GAINESVILLE — To the rest of the world, this was probably worth a few giggles.
The once-proud stadium with empty seats and little expectation. The homecoming victory rescued by the inexplicable cessation of pass interference rules.
The Florida Gators coming oh-so-close to their first five-game losing streak in 32 years and their first potential loss at home to this particular opponent since 1945.
The entire afternoon had a vibe of poetic comeuppance. It just felt like the right time to make fun of a program that wears its arrogance on countless orange and blue sleeves.
Except, sometimes we forget about the young men actually playing the game.
This is what you might have noticed as UF players filed out of their locker room Saturday afternoon. This is what might have stuck with you when they talked about dancing and hollering and celebrating a 26-21 victory against Vanderbilt.
"Ecstatic," said defensive end Earl Okine. "Everybody was very happy. Relieved. All of the above."
"It was crazy," safety Matt Elam said of the locker room celebration. "We were ready to get that W."
Florida does not need your pity. And Gator fans should not expect any slack.
When you have taken up residence near the top of the mountain as UF has done for the past two decades, you have to expect some pain when you finally lose your footing.
And make no mistake, this is Florida hitting some long forgotten lows. This is worse than the Ron Zook era. This is worse than Urban Meyer's final season. This is far worse than anything that ever happened during Steve Spurrier's watch.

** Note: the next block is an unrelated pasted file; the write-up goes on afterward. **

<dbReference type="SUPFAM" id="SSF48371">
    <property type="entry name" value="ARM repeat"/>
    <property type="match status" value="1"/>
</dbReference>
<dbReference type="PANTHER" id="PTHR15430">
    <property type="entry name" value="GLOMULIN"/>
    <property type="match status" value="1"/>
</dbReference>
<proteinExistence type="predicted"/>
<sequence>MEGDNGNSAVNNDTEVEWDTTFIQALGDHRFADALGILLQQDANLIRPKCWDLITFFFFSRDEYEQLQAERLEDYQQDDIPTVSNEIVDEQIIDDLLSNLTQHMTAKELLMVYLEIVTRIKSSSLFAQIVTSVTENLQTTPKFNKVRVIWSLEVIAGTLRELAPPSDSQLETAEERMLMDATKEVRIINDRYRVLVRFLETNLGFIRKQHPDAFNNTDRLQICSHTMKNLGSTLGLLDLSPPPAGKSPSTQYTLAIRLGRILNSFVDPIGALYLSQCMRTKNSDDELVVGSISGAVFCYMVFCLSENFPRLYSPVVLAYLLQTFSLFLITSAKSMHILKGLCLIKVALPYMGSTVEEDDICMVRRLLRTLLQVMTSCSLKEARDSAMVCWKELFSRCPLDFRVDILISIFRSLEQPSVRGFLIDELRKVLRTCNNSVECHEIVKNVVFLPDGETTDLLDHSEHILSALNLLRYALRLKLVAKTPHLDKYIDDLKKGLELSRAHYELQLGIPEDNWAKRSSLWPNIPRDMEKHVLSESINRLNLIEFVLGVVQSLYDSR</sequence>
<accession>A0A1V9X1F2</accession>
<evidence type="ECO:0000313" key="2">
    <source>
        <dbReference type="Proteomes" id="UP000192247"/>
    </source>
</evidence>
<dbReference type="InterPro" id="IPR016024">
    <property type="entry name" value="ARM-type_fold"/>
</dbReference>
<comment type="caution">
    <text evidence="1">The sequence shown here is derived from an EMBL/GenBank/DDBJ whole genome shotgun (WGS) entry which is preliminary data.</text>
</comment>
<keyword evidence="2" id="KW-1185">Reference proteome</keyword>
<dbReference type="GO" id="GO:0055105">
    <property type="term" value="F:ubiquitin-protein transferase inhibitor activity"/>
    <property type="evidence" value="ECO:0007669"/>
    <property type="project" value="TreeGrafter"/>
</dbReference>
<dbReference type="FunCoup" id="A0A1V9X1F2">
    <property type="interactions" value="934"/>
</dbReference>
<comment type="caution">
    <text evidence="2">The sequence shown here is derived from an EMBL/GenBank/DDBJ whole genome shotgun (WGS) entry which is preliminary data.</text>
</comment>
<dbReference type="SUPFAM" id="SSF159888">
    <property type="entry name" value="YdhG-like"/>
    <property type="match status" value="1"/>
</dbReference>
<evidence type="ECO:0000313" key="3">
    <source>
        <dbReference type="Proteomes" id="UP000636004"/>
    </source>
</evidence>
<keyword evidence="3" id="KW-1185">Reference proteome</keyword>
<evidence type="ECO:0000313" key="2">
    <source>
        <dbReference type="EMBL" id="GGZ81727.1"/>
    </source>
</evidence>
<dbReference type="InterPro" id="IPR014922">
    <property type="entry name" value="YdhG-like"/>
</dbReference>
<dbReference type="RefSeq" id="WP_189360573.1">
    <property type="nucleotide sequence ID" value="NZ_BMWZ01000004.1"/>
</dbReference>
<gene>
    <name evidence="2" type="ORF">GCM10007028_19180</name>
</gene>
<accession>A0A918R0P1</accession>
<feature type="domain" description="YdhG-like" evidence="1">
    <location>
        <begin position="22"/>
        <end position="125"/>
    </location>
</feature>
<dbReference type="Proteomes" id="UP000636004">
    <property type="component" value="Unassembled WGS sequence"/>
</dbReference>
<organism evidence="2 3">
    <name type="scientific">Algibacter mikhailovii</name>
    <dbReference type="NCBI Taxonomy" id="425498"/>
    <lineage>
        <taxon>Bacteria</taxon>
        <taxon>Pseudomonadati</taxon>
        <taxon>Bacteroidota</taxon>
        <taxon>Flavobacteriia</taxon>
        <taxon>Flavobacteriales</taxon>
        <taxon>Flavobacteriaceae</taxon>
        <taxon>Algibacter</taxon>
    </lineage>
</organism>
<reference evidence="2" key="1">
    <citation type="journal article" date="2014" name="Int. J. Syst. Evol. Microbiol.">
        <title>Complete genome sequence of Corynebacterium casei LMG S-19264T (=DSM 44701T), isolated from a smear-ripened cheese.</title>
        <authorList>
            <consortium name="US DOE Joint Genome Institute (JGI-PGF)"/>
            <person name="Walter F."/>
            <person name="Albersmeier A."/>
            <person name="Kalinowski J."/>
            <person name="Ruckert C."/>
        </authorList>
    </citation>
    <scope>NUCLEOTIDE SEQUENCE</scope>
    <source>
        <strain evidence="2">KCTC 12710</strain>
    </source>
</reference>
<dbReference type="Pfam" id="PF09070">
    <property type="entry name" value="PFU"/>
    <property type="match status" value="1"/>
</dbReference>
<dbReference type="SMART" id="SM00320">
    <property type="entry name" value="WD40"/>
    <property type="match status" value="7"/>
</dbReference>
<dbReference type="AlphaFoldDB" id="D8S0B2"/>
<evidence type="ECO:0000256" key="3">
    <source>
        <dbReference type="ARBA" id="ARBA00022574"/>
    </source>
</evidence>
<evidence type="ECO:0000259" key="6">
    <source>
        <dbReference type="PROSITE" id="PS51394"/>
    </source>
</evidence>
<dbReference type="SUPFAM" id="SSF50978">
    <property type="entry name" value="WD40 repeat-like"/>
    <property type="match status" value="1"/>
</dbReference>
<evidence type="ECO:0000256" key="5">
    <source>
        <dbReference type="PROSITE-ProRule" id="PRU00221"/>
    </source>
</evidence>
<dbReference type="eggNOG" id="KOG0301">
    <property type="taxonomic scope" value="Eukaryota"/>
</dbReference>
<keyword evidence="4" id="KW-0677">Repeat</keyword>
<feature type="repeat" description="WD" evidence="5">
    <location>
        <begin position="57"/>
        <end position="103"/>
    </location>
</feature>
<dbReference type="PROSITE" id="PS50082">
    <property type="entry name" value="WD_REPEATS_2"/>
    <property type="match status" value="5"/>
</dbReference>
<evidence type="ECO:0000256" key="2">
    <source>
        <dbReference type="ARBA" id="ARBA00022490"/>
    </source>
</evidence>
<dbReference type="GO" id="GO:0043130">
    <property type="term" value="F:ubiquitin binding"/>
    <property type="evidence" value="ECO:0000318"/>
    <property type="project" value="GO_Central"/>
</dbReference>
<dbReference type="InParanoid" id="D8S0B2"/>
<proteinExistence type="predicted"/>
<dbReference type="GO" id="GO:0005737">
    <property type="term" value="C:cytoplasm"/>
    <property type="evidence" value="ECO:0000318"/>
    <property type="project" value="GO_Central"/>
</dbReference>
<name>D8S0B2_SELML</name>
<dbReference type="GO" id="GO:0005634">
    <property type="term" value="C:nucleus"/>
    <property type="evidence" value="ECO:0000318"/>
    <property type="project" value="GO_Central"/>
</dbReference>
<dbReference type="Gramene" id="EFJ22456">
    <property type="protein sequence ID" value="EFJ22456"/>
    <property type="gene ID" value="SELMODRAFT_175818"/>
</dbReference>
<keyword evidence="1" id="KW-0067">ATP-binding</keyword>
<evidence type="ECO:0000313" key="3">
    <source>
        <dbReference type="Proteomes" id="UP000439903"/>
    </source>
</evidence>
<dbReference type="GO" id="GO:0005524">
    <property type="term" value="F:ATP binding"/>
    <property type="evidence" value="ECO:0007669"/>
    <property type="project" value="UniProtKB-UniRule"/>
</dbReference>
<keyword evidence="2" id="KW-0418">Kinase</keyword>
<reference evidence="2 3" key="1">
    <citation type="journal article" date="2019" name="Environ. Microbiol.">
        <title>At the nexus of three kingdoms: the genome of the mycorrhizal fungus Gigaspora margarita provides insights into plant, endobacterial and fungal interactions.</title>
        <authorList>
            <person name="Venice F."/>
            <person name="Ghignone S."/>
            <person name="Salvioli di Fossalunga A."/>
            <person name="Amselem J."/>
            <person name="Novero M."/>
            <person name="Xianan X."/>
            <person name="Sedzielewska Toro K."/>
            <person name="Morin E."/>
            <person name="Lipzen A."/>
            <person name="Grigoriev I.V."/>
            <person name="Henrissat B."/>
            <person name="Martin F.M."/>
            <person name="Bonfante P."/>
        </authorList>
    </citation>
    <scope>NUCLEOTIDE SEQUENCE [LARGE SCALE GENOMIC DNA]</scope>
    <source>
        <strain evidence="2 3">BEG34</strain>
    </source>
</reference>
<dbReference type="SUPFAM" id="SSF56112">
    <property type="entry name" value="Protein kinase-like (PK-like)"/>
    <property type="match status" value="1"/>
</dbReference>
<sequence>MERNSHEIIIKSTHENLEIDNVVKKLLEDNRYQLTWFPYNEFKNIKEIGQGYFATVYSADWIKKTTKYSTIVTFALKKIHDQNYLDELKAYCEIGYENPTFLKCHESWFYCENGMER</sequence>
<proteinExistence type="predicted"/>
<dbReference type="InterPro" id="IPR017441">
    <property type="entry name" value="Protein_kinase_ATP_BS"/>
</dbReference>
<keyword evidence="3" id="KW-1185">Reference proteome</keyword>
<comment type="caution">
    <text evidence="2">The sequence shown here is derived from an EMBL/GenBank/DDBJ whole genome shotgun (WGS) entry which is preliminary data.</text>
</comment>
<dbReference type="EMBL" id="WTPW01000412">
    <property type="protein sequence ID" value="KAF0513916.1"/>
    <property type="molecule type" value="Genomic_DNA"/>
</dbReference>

The Gators are too young, too thin, too mismanaged, too something. The offense has no identity whatsoever. It's not a true spread passing attack, and it's not a power running game. The defense rarely forces turnovers and doesn't overwhelm at the line.
There are reasons, or excuses if you prefer. But the bottom line is the Gators are no one's idea of dangerous.
For the moment, they are the bridge between the upper crust and the impoverished in the SEC. They have lost all four times when facing a team with a winning record in the league. And now they have won three times when facing losing teams.
That is pretty much the definition of mediocrity, and that is a description with which the Gators have been largely unfamiliar since 1990.
"We're building our battle scars right now. We've got a bunch," said first-year coach Will Muschamp. "We will benefit from the tough times we're traveling through. People better enjoy it while they've got it."
Vanderbilt, which had lost 20 consecutive games against Florida, did its best to take advantage on Saturday. After falling behind 17-0, the Commodores nearly made up the entire deficit in the final 20 minutes.
Along the way, they were on the wrong end of two fairly obvious pass interference penalties that somehow were not called against UF defenders.
The second, on third and 8 in Florida territory, forced a Vanderbilt punt that eventually led to UF's winning score.
"My job is to coach the team. I'm going to do my job very, very well," Vanderbilt coach James Franklin said when asked about the second noncall. "The other stuff I can't control, and I'm going to leave it at that."
And so, in the end, Florida still has a chance to salvage something from this season. A win next week in South Carolina could even change the tenor of the conversation.
"We needed a win," said linebacker Jonathan Bostic. "We needed to turn everything back around."
This season will never be special, and it will hardly be memorable, but that doesn't make it completely hopeless. Saturday's victory means a bowl game is a near certainty. And a signature victory against South Carolina or Florida State is still a possibility.
Perhaps a long shot but a possibility.
During Friday night's team dinner, the Gators had nearly two dozen former team captains back in town for homecoming.
"They kept stressing that, 'Y'all only have three more times to run out of that tunnel,' " said quarterback John Brantley. "We've got to cherish these moments."
Maybe, in retrospect, that will be the saving grace of this season.
A lesson in appreciation. In understanding empathy.